‘Night School’ fails to make the grade
Both stars Kevin Hart and Tiffany Haddish are funnier and deserve better projects than “Night School”, a by-the-numbers comedy that fails to take full advantage of its premise.
Comedian Hart is credited as one of the writers for “Night School”, so it’s a little surprising that he didn’t give himself better material.
Hart plays Teddy Walker, a high school dropout who has to go back to night school to earn his G.E.D. to get a better job to impress his successful girlfriend. Haddish plays the night school teacher, and they are joined by a cast of colorful and wacky adult students all trying to earn their diplomas for various reasons.
The usual schtick you expect from Kevin Hart is on full display in “Night School”, with tired jokes about his height and his motormouth. None of the humor particularly clever or all that funny, going for the broadest laughs possible across various targets. There’s a running gag about a Christianity-themed fried chicken restaurant where the only joke is how weird it is to pair religion and fast food, as if the movie was too scared to actually use KFC and come up with jokes at their expense.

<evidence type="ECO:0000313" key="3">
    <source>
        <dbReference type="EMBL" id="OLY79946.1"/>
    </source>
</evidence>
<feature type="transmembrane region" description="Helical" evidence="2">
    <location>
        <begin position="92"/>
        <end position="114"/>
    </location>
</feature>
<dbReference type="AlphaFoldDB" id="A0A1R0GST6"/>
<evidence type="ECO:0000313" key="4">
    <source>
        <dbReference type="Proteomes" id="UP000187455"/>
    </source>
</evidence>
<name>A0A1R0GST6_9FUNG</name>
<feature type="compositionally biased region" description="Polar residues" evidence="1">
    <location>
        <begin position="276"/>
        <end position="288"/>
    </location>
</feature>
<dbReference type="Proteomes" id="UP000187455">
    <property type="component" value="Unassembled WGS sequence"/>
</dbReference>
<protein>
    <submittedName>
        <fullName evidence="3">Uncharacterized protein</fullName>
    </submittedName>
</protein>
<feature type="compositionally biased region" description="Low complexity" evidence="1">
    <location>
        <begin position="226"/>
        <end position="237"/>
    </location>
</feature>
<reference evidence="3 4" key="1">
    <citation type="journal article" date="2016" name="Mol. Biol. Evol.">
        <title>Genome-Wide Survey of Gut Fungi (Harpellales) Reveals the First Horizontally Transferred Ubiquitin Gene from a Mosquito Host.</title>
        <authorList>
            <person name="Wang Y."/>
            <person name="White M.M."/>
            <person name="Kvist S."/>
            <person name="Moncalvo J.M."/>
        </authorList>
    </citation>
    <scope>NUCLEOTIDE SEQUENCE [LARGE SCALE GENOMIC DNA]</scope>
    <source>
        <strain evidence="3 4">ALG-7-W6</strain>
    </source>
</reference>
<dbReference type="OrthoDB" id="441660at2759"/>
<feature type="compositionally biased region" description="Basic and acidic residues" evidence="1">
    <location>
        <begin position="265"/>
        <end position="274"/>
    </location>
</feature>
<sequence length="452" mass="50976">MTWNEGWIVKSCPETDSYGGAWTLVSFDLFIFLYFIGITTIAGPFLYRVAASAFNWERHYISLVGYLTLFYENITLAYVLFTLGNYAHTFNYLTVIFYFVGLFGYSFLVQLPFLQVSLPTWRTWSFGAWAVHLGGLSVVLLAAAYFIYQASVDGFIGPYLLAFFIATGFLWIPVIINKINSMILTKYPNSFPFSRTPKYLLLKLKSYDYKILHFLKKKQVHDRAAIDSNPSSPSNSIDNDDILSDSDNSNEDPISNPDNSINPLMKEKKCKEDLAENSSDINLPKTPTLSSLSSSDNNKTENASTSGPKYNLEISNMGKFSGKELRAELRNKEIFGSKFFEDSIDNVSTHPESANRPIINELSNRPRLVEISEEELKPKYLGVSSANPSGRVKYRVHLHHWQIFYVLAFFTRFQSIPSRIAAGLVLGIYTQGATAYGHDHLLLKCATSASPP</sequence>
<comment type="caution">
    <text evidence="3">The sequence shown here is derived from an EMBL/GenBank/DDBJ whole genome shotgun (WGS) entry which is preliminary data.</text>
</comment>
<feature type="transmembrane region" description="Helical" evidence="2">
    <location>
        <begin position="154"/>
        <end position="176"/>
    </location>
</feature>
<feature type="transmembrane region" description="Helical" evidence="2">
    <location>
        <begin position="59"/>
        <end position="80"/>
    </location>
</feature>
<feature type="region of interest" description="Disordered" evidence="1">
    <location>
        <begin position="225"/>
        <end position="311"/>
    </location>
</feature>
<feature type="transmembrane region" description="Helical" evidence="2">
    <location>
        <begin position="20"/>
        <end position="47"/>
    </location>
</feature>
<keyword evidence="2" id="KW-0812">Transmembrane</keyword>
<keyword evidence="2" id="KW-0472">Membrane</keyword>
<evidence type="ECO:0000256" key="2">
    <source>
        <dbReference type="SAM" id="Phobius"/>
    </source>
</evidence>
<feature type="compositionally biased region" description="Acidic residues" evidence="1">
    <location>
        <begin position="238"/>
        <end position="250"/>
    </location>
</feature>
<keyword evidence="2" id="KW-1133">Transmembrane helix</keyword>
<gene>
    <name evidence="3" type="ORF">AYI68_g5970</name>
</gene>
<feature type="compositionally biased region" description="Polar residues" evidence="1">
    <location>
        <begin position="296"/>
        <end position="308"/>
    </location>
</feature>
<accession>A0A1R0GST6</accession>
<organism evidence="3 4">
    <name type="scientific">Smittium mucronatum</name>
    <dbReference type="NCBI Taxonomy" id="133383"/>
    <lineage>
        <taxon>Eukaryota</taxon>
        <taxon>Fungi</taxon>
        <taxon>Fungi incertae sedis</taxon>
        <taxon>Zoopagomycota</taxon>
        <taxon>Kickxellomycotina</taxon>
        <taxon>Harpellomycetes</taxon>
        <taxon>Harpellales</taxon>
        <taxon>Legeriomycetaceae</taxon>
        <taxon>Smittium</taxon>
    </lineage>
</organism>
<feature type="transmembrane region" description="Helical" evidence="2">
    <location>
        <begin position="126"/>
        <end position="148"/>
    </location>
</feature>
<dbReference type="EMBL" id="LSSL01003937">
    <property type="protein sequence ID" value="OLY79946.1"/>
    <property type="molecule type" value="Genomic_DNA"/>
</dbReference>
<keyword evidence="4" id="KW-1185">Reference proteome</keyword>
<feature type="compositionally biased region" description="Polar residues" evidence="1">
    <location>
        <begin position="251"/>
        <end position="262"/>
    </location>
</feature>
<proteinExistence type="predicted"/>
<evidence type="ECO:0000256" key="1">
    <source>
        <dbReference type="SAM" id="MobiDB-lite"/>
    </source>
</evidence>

“Night School” plays it safe at every turn and never gets too deep into its subject material. There’s a subplot about Hart’s character having several learning disabilities, but the movie is definitely not about exploring what life is like with learning disabilities, or how real people cope with such disabilities.
Instead, it’s used as an excuse for Haddish’s teacher character to try some outside-the-box teaching by taking Hart to an MMA-style fighting arena. Her character is never shown to be an MMA fighter. The teaching technique doesn’t seem to accomplish anything. It’s really only an excuse to have Hart’s character making funny noises when he gets punched, because having his character scream and whine about being in pair is one of Hart’s comedic staples.
“Night School” also doesn’t take advantage of what real night school is probably like, instead treating it like a high school do-over. The handful of night school adult students are allowed to both attend and essentially take over both the local high school’s prom and graduation.
Those must be the most relaxed high school teenagers ever, because they have no problem with fully grown adult Kevin Hart, who took one semester of night school classes, upstaging all of them at their graduation ceremony.
“Night School” is content to coast by on Kevin Hart’s weaker material, the movie equivalent of a substitute teacher fumbling through the lesson plan.